lndgrr on LibraryThing More than 1 year ago
Excellent dual biography, juxtaposing a concerntration survivor with a Hitler Youth.
tgallant on LibraryThing More than 1 year ago
A story written from two different sides of the Second World War by two people that were born in the same area of Germany. Alfons Heck was a young and impressionable German caught up in the fanaticism of the ¿master Race¿ that Hitler was creating. He belonged to the Hitler Youth and wanted nothing more than to fight for what he believed in.On the other side Helen Waterford, a young German Jew who was persecuted throughout the war, hiding when she could and eventually found her backed in a cattle car with the last stop being Auschwitz.The way this book was written is quite unique in the way is shows both sides of the war. It shows how young impressionable people can be persuaded to do just about anything. Alfons only concerned himself with fighting for the Motherland. He did not know or did not believe what was happening during the war to the Jewish race. If he heard anything he was so well ¿programmed¿ that he believed it was propaganda from the other side. Helen left Germany for Holland because of the tolerance for the Jew¿s. She eventually had to go into hiding and then shipped to Auschwitz for the ¿final solution. Her struggle to survive, and overcome all that she had to is evident in the book. Her ability to forgive has to be the most amazing part of this book. It should definitely be considered when choosing books to read that about the Holocaust and Second World War.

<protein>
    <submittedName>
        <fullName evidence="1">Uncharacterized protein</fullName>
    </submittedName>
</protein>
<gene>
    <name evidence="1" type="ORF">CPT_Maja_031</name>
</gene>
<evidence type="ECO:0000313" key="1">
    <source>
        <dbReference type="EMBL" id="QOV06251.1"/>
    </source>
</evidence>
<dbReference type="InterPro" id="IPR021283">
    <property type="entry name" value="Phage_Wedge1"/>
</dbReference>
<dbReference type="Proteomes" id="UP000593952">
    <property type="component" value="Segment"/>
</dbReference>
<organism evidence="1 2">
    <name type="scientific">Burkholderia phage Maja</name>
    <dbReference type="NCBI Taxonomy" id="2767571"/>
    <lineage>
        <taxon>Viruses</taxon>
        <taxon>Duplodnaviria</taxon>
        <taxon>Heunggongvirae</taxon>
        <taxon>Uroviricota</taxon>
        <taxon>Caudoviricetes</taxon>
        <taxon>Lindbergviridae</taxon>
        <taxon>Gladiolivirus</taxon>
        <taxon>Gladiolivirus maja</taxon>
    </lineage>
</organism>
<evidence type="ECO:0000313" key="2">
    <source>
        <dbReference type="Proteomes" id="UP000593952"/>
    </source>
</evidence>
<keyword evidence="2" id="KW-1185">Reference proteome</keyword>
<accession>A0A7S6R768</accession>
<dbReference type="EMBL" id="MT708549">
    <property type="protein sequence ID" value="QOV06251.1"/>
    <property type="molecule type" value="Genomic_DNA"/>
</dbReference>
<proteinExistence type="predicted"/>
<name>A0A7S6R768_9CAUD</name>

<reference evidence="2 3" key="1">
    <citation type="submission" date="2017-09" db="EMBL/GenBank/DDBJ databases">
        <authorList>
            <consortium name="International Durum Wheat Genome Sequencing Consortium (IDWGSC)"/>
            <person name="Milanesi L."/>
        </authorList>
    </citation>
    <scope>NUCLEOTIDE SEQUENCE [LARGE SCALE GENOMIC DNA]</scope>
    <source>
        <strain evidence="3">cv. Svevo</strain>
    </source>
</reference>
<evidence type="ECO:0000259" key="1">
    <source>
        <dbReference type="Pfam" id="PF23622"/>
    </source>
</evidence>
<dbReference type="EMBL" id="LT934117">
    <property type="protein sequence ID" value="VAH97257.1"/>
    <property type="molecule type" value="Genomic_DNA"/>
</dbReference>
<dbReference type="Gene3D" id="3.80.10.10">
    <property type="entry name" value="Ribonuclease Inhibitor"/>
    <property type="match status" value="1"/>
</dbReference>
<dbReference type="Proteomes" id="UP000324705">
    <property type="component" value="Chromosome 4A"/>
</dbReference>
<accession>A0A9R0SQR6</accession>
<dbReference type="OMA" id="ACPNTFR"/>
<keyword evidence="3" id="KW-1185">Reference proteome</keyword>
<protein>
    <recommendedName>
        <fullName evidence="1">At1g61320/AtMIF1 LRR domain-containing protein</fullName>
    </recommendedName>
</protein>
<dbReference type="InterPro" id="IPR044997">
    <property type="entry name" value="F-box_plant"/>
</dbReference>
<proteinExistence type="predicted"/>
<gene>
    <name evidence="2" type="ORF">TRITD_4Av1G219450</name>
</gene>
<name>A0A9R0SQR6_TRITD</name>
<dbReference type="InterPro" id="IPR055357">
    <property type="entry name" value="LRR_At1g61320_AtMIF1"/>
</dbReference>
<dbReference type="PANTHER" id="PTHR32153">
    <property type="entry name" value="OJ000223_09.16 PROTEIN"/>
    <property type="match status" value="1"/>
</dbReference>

AngelaG86 on LibraryThing More than 1 year ago
A biography of a man and woman, both raised in Germany during WWII: the man raised in Hitler Youth, the woman a Jew.